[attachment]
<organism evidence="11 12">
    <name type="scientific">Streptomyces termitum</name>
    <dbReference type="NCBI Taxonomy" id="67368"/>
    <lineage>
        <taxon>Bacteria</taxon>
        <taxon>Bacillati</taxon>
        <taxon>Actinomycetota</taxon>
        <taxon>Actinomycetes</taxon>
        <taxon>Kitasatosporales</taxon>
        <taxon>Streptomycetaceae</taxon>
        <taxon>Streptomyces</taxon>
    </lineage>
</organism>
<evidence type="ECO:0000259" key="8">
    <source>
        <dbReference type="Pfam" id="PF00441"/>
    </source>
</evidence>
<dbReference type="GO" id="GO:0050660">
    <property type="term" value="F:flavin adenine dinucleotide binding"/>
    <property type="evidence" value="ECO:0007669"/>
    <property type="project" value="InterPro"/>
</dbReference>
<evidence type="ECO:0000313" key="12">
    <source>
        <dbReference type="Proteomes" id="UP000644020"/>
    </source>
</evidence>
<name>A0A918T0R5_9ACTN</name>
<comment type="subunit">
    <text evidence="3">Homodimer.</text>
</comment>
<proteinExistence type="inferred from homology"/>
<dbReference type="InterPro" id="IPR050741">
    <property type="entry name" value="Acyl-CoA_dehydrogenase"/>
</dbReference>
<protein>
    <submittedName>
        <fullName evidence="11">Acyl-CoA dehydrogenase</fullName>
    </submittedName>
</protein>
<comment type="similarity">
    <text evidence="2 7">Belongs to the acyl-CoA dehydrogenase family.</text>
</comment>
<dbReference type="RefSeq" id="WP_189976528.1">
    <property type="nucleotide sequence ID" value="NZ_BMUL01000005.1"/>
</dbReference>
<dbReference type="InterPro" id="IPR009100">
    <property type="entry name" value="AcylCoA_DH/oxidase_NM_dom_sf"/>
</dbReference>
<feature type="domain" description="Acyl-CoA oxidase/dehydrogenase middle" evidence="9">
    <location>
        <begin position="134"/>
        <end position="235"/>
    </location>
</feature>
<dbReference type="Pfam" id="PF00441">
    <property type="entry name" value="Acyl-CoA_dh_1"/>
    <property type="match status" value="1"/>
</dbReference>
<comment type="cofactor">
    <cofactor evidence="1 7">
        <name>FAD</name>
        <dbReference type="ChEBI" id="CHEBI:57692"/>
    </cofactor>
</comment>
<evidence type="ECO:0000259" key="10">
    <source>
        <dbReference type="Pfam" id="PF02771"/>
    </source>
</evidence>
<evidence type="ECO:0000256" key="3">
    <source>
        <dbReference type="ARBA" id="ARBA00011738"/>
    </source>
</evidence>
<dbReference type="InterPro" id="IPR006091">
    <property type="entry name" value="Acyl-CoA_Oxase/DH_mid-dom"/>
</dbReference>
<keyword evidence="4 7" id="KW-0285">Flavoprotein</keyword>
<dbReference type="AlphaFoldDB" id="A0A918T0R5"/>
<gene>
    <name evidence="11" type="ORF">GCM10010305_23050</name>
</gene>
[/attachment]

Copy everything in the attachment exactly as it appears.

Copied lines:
<organism evidence="11 12">
    <name type="scientific">Streptomyces termitum</name>
    <dbReference type="NCBI Taxonomy" id="67368"/>
    <lineage>
        <taxon>Bacteria</taxon>
        <taxon>Bacillati</taxon>
        <taxon>Actinomycetota</taxon>
        <taxon>Actinomycetes</taxon>
        <taxon>Kitasatosporales</taxon>
        <taxon>Streptomycetaceae</taxon>
        <taxon>Streptomyces</taxon>
    </lineage>
</organism>
<evidence type="ECO:0000259" key="8">
    <source>
        <dbReference type="Pfam" id="PF00441"/>
    </source>
</evidence>
<dbReference type="GO" id="GO:0050660">
    <property type="term" value="F:flavin adenine dinucleotide binding"/>
    <property type="evidence" value="ECO:0007669"/>
    <property type="project" value="InterPro"/>
</dbReference>
<evidence type="ECO:0000313" key="12">
    <source>
        <dbReference type="Proteomes" id="UP000644020"/>
    </source>
</evidence>
<name>A0A918T0R5_9ACTN</name>
<comment type="subunit">
    <text evidence="3">Homodimer.</text>
</comment>
<proteinExistence type="inferred from homology"/>
<dbReference type="InterPro" id="IPR050741">
    <property type="entry name" value="Acyl-CoA_dehydrogenase"/>
</dbReference>
<protein>
    <submittedName>
        <fullName evidence="11">Acyl-CoA dehydrogenase</fullName>
    </submittedName>
</protein>
<comment type="similarity">
    <text evidence="2 7">Belongs to the acyl-CoA dehydrogenase family.</text>
</comment>
<dbReference type="RefSeq" id="WP_189976528.1">
    <property type="nucleotide sequence ID" value="NZ_BMUL01000005.1"/>
</dbReference>
<dbReference type="InterPro" id="IPR009100">
    <property type="entry name" value="AcylCoA_DH/oxidase_NM_dom_sf"/>
</dbReference>
<feature type="domain" description="Acyl-CoA oxidase/dehydrogenase middle" evidence="9">
    <location>
        <begin position="134"/>
        <end position="235"/>
    </location>
</feature>
<dbReference type="Pfam" id="PF00441">
    <property type="entry name" value="Acyl-CoA_dh_1"/>
    <property type="match status" value="1"/>
</dbReference>
<comment type="cofactor">
    <cofactor evidence="1 7">
        <name>FAD</name>
        <dbReference type="ChEBI" id="CHEBI:57692"/>
    </cofactor>
</comment>
<evidence type="ECO:0000259" key="10">
    <source>
        <dbReference type="Pfam" id="PF02771"/>
    </source>
</evidence>
<evidence type="ECO:0000256" key="3">
    <source>
        <dbReference type="ARBA" id="ARBA00011738"/>
    </source>
</evidence>
<dbReference type="InterPro" id="IPR006091">
    <property type="entry name" value="Acyl-CoA_Oxase/DH_mid-dom"/>
</dbReference>
<keyword evidence="4 7" id="KW-0285">Flavoprotein</keyword>
<dbReference type="AlphaFoldDB" id="A0A918T0R5"/>
<gene>
    <name evidence="11" type="ORF">GCM10010305_23050</name>
</gene>